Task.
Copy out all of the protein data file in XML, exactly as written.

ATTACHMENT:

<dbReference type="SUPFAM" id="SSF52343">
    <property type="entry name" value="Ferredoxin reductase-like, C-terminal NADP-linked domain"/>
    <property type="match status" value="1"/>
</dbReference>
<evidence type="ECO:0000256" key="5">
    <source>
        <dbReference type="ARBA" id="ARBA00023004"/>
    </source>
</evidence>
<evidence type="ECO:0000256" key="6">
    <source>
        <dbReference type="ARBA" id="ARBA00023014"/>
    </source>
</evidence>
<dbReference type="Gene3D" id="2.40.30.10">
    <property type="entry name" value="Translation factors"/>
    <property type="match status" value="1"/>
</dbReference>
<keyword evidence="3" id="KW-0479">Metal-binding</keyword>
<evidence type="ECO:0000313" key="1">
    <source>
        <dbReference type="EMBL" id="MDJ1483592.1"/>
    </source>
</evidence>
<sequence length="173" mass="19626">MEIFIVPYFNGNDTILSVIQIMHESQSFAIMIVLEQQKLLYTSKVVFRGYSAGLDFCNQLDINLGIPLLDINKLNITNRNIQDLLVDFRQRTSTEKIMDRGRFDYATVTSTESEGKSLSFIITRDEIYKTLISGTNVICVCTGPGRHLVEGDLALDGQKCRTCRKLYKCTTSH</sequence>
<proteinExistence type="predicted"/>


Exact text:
<dbReference type="SUPFAM" id="SSF52343">
    <property type="entry name" value="Ferredoxin reductase-like, C-terminal NADP-linked domain"/>
    <property type="match status" value="1"/>
</dbReference>
<evidence type="ECO:0000256" key="5">
    <source>
        <dbReference type="ARBA" id="ARBA00023004"/>
    </source>
</evidence>
<evidence type="ECO:0000256" key="6">
    <source>
        <dbReference type="ARBA" id="ARBA00023014"/>
    </source>
</evidence>
<dbReference type="Gene3D" id="2.40.30.10">
    <property type="entry name" value="Translation factors"/>
    <property type="match status" value="1"/>
</dbReference>
<keyword evidence="3" id="KW-0479">Metal-binding</keyword>
<evidence type="ECO:0000313" key="1">
    <source>
        <dbReference type="EMBL" id="MDJ1483592.1"/>
    </source>
</evidence>
<sequence length="173" mass="19626">MEIFIVPYFNGNDTILSVIQIMHESQSFAIMIVLEQQKLLYTSKVVFRGYSAGLDFCNQLDINLGIPLLDINKLNITNRNIQDLLVDFRQRTSTEKIMDRGRFDYATVTSTESEGKSLSFIITRDEIYKTLISGTNVICVCTGPGRHLVEGDLALDGQKCRTCRKLYKCTTSH</sequence>
<proteinExistence type="predicted"/>